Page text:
Langmuir : the ACS journal of surfaces and colloids

Comparison of MoS2, WS2, and Graphene Oxide for DNA Adsorption and Sensing.

PMID 28025885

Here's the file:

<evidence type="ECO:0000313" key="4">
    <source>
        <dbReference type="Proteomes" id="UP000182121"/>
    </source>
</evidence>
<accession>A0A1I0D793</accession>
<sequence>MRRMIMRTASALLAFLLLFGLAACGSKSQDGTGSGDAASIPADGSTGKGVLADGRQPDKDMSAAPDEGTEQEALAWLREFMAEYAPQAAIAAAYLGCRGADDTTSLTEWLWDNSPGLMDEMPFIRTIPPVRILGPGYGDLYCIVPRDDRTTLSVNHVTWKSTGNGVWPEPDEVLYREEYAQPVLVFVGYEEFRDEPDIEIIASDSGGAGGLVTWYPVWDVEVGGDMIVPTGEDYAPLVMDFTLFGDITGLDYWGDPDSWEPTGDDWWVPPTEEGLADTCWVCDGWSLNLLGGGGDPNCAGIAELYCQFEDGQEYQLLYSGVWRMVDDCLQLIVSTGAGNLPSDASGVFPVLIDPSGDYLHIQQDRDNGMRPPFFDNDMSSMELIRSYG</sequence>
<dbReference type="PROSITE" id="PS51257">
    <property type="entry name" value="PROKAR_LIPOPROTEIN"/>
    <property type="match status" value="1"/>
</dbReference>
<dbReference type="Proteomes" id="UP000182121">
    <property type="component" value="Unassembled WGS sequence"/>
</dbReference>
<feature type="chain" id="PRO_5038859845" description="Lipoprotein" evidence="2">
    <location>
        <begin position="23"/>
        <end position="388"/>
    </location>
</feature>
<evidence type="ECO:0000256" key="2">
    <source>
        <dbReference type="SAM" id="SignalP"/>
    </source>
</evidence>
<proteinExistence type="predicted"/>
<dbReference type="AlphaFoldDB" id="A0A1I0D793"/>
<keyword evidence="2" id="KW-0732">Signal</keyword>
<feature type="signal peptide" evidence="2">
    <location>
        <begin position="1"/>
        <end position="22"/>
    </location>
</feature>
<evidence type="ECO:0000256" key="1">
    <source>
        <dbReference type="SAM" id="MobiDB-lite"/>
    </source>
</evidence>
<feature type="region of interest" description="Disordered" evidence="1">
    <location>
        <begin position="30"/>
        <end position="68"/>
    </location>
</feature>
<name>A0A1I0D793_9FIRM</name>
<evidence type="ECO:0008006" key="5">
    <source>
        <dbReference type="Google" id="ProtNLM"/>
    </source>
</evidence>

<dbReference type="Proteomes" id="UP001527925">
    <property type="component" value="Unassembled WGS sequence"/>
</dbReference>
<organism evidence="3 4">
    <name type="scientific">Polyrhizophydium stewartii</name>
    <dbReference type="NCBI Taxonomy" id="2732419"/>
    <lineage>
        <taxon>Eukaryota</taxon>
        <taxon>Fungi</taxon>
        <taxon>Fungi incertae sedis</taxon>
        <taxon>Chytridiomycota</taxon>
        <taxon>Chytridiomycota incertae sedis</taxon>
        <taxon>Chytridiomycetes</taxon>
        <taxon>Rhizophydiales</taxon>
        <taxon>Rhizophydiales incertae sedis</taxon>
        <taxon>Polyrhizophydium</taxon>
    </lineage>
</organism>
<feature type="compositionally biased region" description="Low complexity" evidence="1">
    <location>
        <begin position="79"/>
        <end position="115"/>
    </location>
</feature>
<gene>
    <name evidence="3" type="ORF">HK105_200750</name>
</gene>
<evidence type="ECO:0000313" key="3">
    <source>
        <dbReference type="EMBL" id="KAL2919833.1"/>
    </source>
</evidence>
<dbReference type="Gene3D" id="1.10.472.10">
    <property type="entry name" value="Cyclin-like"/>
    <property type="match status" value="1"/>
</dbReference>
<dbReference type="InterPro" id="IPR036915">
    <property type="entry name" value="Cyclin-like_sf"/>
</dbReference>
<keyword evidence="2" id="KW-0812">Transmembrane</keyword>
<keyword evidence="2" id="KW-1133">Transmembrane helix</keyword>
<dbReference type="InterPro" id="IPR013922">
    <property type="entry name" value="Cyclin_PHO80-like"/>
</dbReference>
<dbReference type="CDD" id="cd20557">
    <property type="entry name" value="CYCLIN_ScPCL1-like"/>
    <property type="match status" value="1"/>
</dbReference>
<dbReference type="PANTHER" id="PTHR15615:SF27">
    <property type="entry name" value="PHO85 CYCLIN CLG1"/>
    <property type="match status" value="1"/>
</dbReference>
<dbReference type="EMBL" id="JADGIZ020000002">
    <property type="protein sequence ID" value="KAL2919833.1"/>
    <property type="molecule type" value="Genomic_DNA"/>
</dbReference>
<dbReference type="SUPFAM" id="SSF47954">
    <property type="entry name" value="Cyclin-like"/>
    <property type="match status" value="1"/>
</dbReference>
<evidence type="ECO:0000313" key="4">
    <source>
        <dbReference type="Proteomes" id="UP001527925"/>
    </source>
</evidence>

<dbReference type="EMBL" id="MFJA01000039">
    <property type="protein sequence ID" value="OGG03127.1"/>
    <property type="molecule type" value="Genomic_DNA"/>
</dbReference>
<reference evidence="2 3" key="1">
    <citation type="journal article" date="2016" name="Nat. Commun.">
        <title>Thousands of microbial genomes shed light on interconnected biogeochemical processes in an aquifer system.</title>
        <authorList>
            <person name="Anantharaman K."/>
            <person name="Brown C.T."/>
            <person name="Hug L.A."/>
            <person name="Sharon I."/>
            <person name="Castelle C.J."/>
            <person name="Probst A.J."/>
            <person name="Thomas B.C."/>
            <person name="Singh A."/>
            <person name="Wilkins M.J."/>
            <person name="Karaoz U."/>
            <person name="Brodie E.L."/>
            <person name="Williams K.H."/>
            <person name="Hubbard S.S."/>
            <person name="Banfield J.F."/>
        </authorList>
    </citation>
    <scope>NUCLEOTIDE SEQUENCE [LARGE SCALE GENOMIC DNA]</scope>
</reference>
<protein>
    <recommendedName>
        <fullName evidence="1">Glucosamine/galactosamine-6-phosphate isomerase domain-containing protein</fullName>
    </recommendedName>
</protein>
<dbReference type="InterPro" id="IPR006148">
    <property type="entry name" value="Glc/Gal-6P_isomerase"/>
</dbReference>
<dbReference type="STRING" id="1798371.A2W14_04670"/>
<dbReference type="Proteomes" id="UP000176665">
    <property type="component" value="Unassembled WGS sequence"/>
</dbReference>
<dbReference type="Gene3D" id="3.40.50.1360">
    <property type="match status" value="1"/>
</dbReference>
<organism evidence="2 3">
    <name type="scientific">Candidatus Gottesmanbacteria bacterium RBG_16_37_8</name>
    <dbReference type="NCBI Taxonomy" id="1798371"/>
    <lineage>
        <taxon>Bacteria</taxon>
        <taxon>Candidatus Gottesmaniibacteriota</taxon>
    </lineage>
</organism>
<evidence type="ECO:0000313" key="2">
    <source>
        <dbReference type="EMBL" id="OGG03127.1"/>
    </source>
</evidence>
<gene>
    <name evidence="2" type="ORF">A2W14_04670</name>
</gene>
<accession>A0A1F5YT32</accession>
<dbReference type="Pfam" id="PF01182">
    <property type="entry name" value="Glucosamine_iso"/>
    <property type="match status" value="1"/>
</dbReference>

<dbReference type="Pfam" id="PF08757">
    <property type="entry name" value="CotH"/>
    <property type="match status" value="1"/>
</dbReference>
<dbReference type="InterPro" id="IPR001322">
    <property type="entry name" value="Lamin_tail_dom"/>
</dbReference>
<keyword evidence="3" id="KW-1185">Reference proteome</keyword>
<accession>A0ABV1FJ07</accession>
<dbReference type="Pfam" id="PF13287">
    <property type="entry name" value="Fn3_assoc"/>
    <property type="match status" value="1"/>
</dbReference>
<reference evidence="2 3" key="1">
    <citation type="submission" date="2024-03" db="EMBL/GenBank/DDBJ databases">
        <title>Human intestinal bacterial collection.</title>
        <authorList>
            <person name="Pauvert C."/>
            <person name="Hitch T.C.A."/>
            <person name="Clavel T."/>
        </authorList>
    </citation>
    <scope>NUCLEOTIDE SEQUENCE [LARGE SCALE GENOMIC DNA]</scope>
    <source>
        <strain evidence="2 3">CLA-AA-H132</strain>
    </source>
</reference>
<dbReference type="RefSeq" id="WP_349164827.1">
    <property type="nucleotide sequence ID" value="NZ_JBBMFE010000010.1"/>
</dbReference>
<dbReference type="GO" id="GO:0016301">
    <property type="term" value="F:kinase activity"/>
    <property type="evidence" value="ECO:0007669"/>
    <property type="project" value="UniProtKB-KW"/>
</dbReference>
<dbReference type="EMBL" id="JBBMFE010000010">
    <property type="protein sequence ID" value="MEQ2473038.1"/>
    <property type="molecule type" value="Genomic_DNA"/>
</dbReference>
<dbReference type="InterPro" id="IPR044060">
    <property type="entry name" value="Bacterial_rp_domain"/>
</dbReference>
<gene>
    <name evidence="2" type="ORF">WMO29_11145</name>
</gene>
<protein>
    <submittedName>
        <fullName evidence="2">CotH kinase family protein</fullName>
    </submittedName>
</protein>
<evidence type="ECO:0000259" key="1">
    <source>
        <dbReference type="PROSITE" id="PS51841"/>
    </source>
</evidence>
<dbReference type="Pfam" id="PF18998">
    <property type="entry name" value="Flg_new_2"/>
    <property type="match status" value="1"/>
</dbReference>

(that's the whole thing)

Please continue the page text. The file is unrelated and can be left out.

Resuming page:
Interfacing DNA with two-dimensional (2D) materials has been intensely researched for various analytical and biomedical applications. Most of these studies have been performed on graphene oxide (GO) and two metal dichalcogenides, molybdenum disulfide (MoS2) and tungsten disulfide (WS2); all of them can all adsorb single-stranded DNA. However, they use different surface forces for adsorption based on their chemical structures. In this work, fluorescently labeled DNA oligonucleotides were used and their adsorption capacities and kinetics were studied as a function of ionic strength, DNA length, and sequence. Desorption of DNA from these surfaces was also measured. DNA is more easily desorbed from GO by various denaturing agents, whereas surfactants yield more desorption from MoS2 and WS2. Our results are consistent with the fact that DNA can be adsorbed by GO via π-π stacking and hydrogen bonding, and MoS2 and WS2 mainly use van der Waals force for adsorption. Finally, fluorescent DNA probes were adsorbed by these 2D materials for detecting complementary DNA. For this assay, GO gave the highest sensitivity, whereas they all showed a similar detection limit. This study has enhanced our fundamental understanding of DNA adsorption by two important types of 2D materials and is useful for further rational optimization of their analytical and biomedical applications.